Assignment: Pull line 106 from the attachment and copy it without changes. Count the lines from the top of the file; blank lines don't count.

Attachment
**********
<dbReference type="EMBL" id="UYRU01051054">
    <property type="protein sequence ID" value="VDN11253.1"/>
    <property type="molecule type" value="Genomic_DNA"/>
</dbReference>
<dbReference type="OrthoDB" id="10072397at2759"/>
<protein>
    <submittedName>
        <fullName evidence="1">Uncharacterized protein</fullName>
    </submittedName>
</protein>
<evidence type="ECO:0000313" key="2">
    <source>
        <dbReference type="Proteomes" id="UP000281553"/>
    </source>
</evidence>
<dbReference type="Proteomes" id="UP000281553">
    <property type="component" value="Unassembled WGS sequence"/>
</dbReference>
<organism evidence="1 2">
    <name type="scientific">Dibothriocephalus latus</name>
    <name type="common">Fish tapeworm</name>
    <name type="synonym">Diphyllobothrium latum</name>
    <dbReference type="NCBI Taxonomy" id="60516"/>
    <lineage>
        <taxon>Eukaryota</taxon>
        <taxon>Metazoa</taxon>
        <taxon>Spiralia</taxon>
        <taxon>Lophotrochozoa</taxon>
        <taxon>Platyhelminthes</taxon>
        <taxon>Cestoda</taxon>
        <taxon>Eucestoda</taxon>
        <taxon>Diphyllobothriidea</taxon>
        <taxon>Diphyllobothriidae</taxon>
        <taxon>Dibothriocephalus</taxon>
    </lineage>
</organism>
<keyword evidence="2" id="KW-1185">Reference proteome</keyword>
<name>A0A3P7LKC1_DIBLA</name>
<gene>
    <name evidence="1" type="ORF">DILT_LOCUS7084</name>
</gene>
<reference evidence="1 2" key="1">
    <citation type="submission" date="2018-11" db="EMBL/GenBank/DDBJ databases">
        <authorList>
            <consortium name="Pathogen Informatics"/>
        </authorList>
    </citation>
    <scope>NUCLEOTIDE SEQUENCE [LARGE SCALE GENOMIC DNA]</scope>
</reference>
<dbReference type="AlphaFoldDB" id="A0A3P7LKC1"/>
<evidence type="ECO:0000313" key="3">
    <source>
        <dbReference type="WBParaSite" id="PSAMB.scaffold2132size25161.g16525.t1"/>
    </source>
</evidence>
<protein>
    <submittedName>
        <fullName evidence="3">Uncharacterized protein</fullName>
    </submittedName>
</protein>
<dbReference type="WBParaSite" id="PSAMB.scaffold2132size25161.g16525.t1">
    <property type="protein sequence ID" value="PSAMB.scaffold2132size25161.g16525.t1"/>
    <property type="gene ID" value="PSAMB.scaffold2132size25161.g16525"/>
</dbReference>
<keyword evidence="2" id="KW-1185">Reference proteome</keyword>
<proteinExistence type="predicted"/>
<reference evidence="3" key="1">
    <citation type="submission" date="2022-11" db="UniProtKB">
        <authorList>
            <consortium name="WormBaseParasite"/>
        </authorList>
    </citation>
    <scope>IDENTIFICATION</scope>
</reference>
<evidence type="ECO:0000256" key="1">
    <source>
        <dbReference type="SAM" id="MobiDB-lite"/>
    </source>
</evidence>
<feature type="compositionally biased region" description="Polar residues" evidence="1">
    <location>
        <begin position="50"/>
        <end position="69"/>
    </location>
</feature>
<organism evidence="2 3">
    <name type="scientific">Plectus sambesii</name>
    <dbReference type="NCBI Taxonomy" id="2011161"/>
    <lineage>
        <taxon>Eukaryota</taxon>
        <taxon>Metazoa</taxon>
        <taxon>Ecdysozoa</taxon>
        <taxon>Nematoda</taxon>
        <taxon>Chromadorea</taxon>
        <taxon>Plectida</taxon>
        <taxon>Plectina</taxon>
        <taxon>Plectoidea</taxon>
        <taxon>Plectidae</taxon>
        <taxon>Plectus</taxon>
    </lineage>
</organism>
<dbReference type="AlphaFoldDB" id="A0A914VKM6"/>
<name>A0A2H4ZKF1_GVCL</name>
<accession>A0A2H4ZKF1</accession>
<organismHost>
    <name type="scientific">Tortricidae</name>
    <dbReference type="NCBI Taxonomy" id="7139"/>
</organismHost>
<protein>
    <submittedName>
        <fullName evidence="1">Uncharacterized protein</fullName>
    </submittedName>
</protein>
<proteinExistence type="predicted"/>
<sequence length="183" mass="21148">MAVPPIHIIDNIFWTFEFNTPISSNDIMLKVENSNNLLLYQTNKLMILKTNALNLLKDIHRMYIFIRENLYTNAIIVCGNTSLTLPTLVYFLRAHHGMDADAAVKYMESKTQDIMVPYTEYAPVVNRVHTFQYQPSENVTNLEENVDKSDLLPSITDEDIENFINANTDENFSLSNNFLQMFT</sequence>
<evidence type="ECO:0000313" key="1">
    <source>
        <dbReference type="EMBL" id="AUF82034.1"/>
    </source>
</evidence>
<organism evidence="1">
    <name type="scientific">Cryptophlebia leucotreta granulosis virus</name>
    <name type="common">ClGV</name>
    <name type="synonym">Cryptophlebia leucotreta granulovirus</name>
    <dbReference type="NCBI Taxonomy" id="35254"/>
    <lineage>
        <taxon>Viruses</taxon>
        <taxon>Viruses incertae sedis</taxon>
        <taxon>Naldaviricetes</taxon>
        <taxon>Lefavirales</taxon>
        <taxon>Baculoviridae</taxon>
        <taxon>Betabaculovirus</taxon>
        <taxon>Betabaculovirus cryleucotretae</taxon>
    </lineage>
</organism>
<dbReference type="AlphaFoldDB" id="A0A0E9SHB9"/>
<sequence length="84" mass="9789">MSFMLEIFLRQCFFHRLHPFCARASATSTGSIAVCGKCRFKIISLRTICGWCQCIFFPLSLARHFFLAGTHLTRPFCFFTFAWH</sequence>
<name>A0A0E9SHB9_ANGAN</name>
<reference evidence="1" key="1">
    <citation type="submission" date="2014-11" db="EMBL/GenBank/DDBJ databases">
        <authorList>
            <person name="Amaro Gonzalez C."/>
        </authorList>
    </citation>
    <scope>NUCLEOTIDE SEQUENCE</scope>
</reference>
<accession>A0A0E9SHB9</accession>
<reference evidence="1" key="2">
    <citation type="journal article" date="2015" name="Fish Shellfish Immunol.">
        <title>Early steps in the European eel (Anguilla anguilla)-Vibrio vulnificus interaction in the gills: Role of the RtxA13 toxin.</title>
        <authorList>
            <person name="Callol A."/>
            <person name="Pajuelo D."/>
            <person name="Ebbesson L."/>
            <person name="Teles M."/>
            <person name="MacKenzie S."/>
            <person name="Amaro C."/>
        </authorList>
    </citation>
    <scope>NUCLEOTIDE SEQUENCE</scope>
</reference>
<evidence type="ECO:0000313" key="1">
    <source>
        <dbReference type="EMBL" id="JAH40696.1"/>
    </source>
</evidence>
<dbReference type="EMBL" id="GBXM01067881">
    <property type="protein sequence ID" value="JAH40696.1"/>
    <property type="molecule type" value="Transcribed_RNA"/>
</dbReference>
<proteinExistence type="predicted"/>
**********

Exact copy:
    <name type="scientific">Tortricidae</name>